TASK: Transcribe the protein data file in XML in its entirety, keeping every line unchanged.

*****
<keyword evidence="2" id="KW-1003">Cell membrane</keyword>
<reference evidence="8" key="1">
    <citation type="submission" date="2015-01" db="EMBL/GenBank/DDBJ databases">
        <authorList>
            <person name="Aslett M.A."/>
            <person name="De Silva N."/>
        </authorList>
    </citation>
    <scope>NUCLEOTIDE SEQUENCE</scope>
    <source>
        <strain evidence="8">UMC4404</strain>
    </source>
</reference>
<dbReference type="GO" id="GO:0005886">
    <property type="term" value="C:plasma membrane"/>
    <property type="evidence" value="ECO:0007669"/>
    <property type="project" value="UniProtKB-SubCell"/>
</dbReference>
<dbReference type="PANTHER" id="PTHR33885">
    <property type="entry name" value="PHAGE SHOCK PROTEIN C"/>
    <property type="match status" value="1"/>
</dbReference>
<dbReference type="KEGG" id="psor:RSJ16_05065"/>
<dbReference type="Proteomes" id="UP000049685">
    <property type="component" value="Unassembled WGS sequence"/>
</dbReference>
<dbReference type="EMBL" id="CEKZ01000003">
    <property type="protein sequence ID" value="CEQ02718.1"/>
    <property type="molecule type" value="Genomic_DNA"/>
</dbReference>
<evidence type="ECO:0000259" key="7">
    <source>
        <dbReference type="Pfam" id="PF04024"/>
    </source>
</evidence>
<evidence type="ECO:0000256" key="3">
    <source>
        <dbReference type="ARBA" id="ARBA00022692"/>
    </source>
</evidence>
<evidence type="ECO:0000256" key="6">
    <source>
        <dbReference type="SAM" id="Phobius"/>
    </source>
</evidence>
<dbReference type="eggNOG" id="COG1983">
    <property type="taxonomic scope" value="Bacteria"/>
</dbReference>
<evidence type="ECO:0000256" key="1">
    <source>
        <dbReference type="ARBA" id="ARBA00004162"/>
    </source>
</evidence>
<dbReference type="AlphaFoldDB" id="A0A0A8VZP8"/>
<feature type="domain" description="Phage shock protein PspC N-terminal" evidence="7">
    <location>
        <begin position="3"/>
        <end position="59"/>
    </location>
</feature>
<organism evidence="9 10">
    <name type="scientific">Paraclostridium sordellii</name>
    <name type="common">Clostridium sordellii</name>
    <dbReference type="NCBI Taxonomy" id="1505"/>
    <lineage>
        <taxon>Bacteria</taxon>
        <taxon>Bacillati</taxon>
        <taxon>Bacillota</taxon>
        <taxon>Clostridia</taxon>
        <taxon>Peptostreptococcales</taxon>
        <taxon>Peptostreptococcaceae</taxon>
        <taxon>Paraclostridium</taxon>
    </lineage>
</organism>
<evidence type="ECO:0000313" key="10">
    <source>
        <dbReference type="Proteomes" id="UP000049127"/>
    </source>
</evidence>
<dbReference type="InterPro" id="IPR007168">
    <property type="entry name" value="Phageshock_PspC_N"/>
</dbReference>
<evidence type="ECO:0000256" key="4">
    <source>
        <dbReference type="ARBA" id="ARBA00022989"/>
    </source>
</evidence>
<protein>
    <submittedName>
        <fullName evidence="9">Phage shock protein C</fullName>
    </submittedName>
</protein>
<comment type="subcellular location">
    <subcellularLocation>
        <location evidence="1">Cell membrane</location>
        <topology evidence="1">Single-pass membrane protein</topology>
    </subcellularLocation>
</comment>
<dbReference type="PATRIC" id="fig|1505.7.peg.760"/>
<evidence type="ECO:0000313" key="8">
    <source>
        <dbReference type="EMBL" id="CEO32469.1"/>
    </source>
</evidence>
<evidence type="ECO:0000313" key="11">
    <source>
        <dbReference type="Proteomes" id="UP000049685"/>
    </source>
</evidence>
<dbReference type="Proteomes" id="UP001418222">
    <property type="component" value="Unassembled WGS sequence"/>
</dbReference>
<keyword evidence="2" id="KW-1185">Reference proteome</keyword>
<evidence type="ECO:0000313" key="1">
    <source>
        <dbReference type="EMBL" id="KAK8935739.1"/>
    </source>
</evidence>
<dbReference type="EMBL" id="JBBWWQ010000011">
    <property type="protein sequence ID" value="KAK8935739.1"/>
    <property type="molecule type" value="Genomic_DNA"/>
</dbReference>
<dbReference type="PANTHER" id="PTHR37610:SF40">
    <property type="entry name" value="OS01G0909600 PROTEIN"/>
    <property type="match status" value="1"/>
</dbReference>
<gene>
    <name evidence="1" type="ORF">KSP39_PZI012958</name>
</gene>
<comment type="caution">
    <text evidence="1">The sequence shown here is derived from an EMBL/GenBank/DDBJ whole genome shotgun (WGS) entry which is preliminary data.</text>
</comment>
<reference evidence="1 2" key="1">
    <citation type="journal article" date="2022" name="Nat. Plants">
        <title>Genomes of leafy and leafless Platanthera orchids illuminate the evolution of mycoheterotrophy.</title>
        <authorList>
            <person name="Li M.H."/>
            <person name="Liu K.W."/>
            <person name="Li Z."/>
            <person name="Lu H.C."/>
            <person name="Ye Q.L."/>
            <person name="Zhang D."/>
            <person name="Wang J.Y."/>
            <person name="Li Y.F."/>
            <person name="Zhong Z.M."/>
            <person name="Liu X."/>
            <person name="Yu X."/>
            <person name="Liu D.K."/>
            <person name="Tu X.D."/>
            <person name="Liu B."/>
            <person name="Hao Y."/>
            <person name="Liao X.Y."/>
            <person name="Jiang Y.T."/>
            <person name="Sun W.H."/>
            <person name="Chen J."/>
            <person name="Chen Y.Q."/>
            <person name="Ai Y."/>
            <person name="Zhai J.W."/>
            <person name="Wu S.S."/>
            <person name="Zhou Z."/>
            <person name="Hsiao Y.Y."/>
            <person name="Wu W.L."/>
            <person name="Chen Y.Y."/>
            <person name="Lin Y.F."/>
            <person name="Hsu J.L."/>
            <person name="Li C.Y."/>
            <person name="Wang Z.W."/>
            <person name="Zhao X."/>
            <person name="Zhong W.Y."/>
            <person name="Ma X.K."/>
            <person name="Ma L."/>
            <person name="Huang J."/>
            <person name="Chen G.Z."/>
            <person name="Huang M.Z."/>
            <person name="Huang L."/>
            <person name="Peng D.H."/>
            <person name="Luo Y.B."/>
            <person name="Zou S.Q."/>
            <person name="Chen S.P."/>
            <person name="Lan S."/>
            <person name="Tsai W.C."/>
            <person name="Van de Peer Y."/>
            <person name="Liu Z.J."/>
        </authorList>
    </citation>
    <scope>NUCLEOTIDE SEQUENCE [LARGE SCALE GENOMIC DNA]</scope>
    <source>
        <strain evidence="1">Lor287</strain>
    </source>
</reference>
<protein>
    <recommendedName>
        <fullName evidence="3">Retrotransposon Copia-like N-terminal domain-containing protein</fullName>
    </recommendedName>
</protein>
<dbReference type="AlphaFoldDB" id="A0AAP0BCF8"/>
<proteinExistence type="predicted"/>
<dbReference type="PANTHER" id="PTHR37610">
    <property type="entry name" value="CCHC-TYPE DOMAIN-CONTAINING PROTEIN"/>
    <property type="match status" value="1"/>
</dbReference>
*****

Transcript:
<keyword evidence="2" id="KW-1003">Cell membrane</keyword>
<reference evidence="8" key="1">
    <citation type="submission" date="2015-01" db="EMBL/GenBank/DDBJ databases">
        <authorList>
            <person name="Aslett M.A."/>
            <person name="De Silva N."/>
        </authorList>
    </citation>
    <scope>NUCLEOTIDE SEQUENCE</scope>
    <source>
        <strain evidence="8">UMC4404</strain>
    </source>
</reference>
<dbReference type="GO" id="GO:0005886">
    <property type="term" value="C:plasma membrane"/>
    <property type="evidence" value="ECO:0007669"/>
    <property type="project" value="UniProtKB-SubCell"/>
</dbReference>
<dbReference type="PANTHER" id="PTHR33885">
    <property type="entry name" value="PHAGE SHOCK PROTEIN C"/>
    <property type="match status" value="1"/>
</dbReference>
<dbReference type="KEGG" id="psor:RSJ16_05065"/>
<dbReference type="Proteomes" id="UP000049685">
    <property type="component" value="Unassembled WGS sequence"/>
</dbReference>
<dbReference type="EMBL" id="CEKZ01000003">
    <property type="protein sequence ID" value="CEQ02718.1"/>
    <property type="molecule type" value="Genomic_DNA"/>
</dbReference>
<evidence type="ECO:0000259" key="7">
    <source>
        <dbReference type="Pfam" id="PF04024"/>
    </source>
</evidence>
<evidence type="ECO:0000256" key="3">
    <source>
        <dbReference type="ARBA" id="ARBA00022692"/>
    </source>
</evidence>
<evidence type="ECO:0000256" key="6">
    <source>
        <dbReference type="SAM" id="Phobius"/>
    </source>
</evidence>
<dbReference type="eggNOG" id="COG1983">
    <property type="taxonomic scope" value="Bacteria"/>
</dbReference>
<evidence type="ECO:0000256" key="1">
    <source>
        <dbReference type="ARBA" id="ARBA00004162"/>
    </source>
</evidence>
<dbReference type="AlphaFoldDB" id="A0A0A8VZP8"/>
<feature type="domain" description="Phage shock protein PspC N-terminal" evidence="7">
    <location>
        <begin position="3"/>
        <end position="59"/>
    </location>
</feature>
<organism evidence="9 10">
    <name type="scientific">Paraclostridium sordellii</name>
    <name type="common">Clostridium sordellii</name>
    <dbReference type="NCBI Taxonomy" id="1505"/>
    <lineage>
        <taxon>Bacteria</taxon>
        <taxon>Bacillati</taxon>
        <taxon>Bacillota</taxon>
        <taxon>Clostridia</taxon>
        <taxon>Peptostreptococcales</taxon>
        <taxon>Peptostreptococcaceae</taxon>
        <taxon>Paraclostridium</taxon>
    </lineage>
</organism>
<evidence type="ECO:0000313" key="10">
    <source>
        <dbReference type="Proteomes" id="UP000049127"/>
    </source>
</evidence>
<dbReference type="InterPro" id="IPR007168">
    <property type="entry name" value="Phageshock_PspC_N"/>
</dbReference>
<evidence type="ECO:0000256" key="4">
    <source>
        <dbReference type="ARBA" id="ARBA00022989"/>
    </source>
</evidence>
<protein>
    <submittedName>
        <fullName evidence="9">Phage shock protein C</fullName>
    </submittedName>
</protein>
<comment type="subcellular location">
    <subcellularLocation>
        <location evidence="1">Cell membrane</location>
        <topology evidence="1">Single-pass membrane protein</topology>
    </subcellularLocation>
</comment>
<dbReference type="PATRIC" id="fig|1505.7.peg.760"/>
<evidence type="ECO:0000313" key="8">
    <source>
        <dbReference type="EMBL" id="CEO32469.1"/>
    </source>
</evidence>
<evidence type="ECO:0000313" key="11">
    <source>
        <dbReference type="Proteomes" id="UP000049685"/>
    </source>
</evidence>
<dbReference type="Proteomes" id="UP001418222">
    <property type="component" value="Unassembled WGS sequence"/>
</dbReference>
<keyword evidence="2" id="KW-1185">Reference proteome</keyword>
<evidence type="ECO:0000313" key="1">
    <source>
        <dbReference type="EMBL" id="KAK8935739.1"/>
    </source>
</evidence>
<dbReference type="EMBL" id="JBBWWQ010000011">
    <property type="protein sequence ID" value="KAK8935739.1"/>
    <property type="molecule type" value="Genomic_DNA"/>
</dbReference>
<dbReference type="PANTHER" id="PTHR37610:SF40">
    <property type="entry name" value="OS01G0909600 PROTEIN"/>
    <property type="match status" value="1"/>
</dbReference>
<gene>
    <name evidence="1" type="ORF">KSP39_PZI012958</name>
</gene>
<comment type="caution">
    <text evidence="1">The sequence shown here is derived from an EMBL/GenBank/DDBJ whole genome shotgun (WGS) entry which is preliminary data.</text>
</comment>
<reference evidence="1 2" key="1">
    <citation type="journal article" date="2022" name="Nat. Plants">
        <title>Genomes of leafy and leafless Platanthera orchids illuminate the evolution of mycoheterotrophy.</title>
        <authorList>
            <person name="Li M.H."/>
            <person name="Liu K.W."/>
            <person name="Li Z."/>
            <person name="Lu H.C."/>
            <person name="Ye Q.L."/>
            <person name="Zhang D."/>
            <person name="Wang J.Y."/>
            <person name="Li Y.F."/>
            <person name="Zhong Z.M."/>
            <person name="Liu X."/>
            <person name="Yu X."/>
            <person name="Liu D.K."/>
            <person name="Tu X.D."/>
            <person name="Liu B."/>
            <person name="Hao Y."/>
            <person name="Liao X.Y."/>
            <person name="Jiang Y.T."/>
            <person name="Sun W.H."/>
            <person name="Chen J."/>
            <person name="Chen Y.Q."/>
            <person name="Ai Y."/>
            <person name="Zhai J.W."/>
            <person name="Wu S.S."/>
            <person name="Zhou Z."/>
            <person name="Hsiao Y.Y."/>
            <person name="Wu W.L."/>
            <person name="Chen Y.Y."/>
            <person name="Lin Y.F."/>
            <person name="Hsu J.L."/>
            <person name="Li C.Y."/>
            <person name="Wang Z.W."/>
            <person name="Zhao X."/>
            <person name="Zhong W.Y."/>
            <person name="Ma X.K."/>
            <person name="Ma L."/>
            <person name="Huang J."/>
            <person name="Chen G.Z."/>
            <person name="Huang M.Z."/>
            <person name="Huang L."/>
            <person name="Peng D.H."/>
            <person name="Luo Y.B."/>
            <person name="Zou S.Q."/>
            <person name="Chen S.P."/>
            <person name="Lan S."/>
            <person name="Tsai W.C."/>
            <person name="Van de Peer Y."/>
            <person name="Liu Z.J."/>
        </authorList>
    </citation>
    <scope>NUCLEOTIDE SEQUENCE [LARGE SCALE GENOMIC DNA]</scope>
    <source>
        <strain evidence="1">Lor287</strain>
    </source>
</reference>
<protein>
    <recommendedName>
        <fullName evidence="3">Retrotransposon Copia-like N-terminal domain-containing protein</fullName>
    </recommendedName>
</protein>
<dbReference type="AlphaFoldDB" id="A0AAP0BCF8"/>
<proteinExistence type="predicted"/>
<dbReference type="PANTHER" id="PTHR37610">
    <property type="entry name" value="CCHC-TYPE DOMAIN-CONTAINING PROTEIN"/>
    <property type="match status" value="1"/>
</dbReference>